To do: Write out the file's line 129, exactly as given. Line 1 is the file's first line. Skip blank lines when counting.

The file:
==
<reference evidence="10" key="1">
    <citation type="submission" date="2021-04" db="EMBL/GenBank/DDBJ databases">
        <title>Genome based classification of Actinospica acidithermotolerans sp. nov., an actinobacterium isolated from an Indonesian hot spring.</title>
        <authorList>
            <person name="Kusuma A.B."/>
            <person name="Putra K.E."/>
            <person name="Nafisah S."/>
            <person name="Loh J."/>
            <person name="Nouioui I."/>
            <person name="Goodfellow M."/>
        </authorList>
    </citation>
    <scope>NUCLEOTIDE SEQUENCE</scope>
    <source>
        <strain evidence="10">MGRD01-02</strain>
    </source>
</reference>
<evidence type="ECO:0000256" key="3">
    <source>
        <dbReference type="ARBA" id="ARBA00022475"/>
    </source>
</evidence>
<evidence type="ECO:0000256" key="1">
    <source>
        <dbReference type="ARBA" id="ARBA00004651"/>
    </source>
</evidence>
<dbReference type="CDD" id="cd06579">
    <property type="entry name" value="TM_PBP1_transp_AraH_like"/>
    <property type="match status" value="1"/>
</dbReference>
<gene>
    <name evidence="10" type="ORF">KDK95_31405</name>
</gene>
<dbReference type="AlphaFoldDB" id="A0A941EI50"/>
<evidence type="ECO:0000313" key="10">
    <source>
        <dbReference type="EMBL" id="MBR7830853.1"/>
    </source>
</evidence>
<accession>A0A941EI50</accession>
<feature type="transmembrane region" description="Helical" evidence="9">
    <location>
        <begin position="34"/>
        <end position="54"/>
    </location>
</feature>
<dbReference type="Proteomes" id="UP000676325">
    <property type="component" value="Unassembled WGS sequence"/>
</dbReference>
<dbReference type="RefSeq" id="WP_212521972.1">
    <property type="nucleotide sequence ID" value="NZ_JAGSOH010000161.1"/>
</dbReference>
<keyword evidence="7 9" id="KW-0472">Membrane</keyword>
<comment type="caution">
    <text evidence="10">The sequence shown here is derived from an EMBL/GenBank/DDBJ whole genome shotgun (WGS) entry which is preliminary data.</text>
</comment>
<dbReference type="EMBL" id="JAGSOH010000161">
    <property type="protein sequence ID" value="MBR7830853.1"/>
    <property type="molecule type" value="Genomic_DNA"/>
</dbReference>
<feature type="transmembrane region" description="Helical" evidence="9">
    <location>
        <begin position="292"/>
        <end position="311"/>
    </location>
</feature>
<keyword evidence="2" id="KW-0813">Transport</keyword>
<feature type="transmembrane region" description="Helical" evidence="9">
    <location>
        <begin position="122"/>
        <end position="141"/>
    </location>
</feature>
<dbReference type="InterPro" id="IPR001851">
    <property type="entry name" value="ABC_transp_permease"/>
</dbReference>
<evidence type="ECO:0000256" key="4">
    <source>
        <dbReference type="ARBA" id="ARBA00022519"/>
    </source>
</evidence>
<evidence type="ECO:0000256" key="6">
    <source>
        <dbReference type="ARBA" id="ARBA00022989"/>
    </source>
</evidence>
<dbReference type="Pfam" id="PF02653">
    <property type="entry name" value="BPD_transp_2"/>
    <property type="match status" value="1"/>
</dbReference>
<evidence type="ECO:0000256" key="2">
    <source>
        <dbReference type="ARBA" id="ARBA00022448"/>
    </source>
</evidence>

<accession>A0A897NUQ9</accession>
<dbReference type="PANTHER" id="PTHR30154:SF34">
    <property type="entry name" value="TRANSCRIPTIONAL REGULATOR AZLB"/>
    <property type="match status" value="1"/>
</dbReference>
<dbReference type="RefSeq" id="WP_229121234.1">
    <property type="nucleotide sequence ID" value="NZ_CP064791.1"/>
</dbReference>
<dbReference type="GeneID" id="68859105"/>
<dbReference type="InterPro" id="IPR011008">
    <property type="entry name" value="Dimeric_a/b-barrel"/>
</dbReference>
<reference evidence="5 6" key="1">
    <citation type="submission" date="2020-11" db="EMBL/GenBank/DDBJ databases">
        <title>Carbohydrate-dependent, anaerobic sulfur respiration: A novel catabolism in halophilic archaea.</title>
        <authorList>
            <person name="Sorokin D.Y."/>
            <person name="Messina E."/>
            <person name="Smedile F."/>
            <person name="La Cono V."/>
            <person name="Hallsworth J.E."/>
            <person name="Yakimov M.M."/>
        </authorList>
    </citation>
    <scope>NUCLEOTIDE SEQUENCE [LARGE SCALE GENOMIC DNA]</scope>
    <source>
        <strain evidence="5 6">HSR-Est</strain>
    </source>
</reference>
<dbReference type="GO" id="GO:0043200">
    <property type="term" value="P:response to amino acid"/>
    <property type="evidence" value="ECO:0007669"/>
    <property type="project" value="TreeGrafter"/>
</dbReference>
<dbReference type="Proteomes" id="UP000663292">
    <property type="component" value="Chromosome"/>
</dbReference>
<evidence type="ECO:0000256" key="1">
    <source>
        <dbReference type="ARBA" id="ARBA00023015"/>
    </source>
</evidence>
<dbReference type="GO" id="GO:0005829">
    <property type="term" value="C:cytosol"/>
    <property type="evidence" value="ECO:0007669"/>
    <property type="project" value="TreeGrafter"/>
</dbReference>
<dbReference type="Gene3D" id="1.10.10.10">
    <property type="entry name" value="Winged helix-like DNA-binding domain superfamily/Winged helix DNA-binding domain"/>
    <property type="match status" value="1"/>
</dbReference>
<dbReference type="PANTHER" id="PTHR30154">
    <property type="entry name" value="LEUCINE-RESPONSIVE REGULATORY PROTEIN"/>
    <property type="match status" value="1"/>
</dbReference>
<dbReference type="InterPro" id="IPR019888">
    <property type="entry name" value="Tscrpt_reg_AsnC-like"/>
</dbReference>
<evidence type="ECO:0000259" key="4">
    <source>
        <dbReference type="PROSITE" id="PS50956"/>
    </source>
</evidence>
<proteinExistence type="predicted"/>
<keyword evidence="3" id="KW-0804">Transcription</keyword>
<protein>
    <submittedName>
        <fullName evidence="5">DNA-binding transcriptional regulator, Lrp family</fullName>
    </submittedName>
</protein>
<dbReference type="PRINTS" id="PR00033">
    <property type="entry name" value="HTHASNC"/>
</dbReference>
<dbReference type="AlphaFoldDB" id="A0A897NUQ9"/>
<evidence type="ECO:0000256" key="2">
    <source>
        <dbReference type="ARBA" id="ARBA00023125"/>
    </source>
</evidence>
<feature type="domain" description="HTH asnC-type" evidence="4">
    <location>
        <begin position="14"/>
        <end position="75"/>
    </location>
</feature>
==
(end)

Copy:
    <property type="project" value="TreeGrafter"/>